Thursday, 22 October 2015

Sophia Khan is Not Obliged by Ayisha Malik

Synopsis (from Goodreads

Pages: 439
Publisher: Twenty7 
Released: 3rd of September 2015

"Brilliant idea! Excellent! Muslim dating? Well, I had no idea you were allowed to date.' Then he leaned towards me and looked at me sympathetically. 'Are your parents quite disappointed?'

Unlucky in love once again after her possible-marriage-partner-to-be proves a little too close to his parents, Sofia Khan is ready to renounce men for good. Or at least she was, until her boss persuades her to write a tell-all expose about the Muslim dating scene.

As her woes become her work, Sofia must lean on the support of her brilliant friends, baffled colleagues and baffling parents as she goes in search of stories for her book. In amongst the marriage-crazy relatives, racist tube passengers and decidedly odd online daters, could there be a a lingering possibility that she might just be falling in love . . . ?

What I Have to Say 

This book captured my heart in the way that very few romance books do. Sophia was just such a great character. She was strong and well written, with a voice that felt more like she was just chatting to you than that you were reading a book. She was hopeless at recognizing when guys liked her and even more hopeless in recognizing when she liked them back. She faced racists on the tube and potential in-laws down with a witty sense of humour and complete faith in herself and what she wants.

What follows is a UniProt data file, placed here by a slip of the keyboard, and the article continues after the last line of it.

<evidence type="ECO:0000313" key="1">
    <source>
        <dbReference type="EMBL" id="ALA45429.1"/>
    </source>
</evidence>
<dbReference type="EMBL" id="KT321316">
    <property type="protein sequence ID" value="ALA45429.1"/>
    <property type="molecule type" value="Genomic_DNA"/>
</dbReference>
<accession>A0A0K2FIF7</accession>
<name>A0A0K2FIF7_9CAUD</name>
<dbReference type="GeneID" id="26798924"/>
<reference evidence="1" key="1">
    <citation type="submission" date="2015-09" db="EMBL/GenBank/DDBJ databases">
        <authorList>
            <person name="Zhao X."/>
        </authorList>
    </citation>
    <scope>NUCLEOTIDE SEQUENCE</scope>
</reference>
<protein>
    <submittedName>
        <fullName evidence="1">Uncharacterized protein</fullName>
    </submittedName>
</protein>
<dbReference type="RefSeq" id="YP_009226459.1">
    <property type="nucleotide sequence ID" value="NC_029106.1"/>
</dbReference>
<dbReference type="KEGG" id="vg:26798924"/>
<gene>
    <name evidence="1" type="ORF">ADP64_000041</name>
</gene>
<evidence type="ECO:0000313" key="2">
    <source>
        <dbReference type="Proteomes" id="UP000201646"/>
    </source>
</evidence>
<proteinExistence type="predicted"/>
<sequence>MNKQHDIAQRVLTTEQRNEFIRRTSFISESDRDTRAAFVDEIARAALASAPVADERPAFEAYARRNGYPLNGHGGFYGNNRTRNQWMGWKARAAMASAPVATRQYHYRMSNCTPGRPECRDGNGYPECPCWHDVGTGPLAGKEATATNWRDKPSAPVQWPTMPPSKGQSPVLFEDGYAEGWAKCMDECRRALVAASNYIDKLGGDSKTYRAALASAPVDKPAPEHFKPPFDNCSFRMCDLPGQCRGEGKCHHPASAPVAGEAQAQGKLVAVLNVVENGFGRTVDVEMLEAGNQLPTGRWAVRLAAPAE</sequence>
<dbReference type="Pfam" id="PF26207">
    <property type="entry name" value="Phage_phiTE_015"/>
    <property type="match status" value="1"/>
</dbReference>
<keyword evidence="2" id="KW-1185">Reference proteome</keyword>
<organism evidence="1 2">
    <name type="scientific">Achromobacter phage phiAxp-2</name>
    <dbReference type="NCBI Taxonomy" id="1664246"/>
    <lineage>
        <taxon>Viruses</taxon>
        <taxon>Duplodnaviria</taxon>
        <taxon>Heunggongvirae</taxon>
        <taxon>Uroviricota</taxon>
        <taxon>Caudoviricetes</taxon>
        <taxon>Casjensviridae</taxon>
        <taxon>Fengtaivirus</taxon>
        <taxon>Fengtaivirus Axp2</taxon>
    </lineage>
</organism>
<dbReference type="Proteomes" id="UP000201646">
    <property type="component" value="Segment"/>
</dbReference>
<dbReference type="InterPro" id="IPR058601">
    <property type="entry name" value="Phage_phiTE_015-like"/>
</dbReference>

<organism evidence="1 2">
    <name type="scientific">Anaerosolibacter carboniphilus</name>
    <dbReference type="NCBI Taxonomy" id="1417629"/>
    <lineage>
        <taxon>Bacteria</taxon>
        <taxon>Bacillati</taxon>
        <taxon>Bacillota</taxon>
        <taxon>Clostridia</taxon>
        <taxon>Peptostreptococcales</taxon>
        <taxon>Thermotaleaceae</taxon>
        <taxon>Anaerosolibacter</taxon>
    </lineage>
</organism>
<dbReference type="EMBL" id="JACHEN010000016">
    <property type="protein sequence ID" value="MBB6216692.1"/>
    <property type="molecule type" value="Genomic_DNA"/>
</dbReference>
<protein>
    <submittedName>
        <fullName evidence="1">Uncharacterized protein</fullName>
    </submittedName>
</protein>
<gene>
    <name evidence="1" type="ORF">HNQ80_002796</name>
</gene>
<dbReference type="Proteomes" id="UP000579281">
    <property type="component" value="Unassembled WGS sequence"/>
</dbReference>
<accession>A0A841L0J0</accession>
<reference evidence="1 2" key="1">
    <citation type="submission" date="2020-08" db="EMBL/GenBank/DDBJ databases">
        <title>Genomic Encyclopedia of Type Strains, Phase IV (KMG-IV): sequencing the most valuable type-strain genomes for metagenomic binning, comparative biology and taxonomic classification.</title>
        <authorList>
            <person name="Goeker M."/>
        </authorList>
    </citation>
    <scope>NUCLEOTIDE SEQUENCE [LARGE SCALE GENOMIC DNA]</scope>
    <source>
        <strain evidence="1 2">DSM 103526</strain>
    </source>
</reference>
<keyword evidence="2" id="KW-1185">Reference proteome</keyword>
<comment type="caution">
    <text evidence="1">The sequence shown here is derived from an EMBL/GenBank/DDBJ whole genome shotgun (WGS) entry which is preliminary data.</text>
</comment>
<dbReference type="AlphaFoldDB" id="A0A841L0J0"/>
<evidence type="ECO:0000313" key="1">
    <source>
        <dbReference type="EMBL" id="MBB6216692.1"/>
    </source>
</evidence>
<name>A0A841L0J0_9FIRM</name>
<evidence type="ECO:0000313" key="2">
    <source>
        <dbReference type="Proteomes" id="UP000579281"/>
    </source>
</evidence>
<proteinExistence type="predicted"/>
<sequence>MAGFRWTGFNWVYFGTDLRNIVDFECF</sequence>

The story was good enough for a romance book. with quirky characters and strange happenings bringing it up in places. I think I didn't like the main plotline so much because I'm not really into romance that much rather than the story itself. But the book had plenty ways to make up for this. 

I picked this book to request from Netgalley simply because it had a Muslim character. I'm a big fan of diversity and always find a book about ten times more interesting if it has a person of another culture or just a different perspective in it. I don't know enough about Islam so I can't say how realistic Sophia is as a Muslim, but I can say that she was wonderfully British in her opinions on biscuits so they got that bit right. It was great to see how she was so religious while not having that define her entire personality. Sometimes authors portray religious people as having nothing to them but their faith, so I'm glad that this one didn't. 

This is definitely a book for fans of diversity and feminism. I would be really interested to hear a muslim's opinion on this book and Sophia. 

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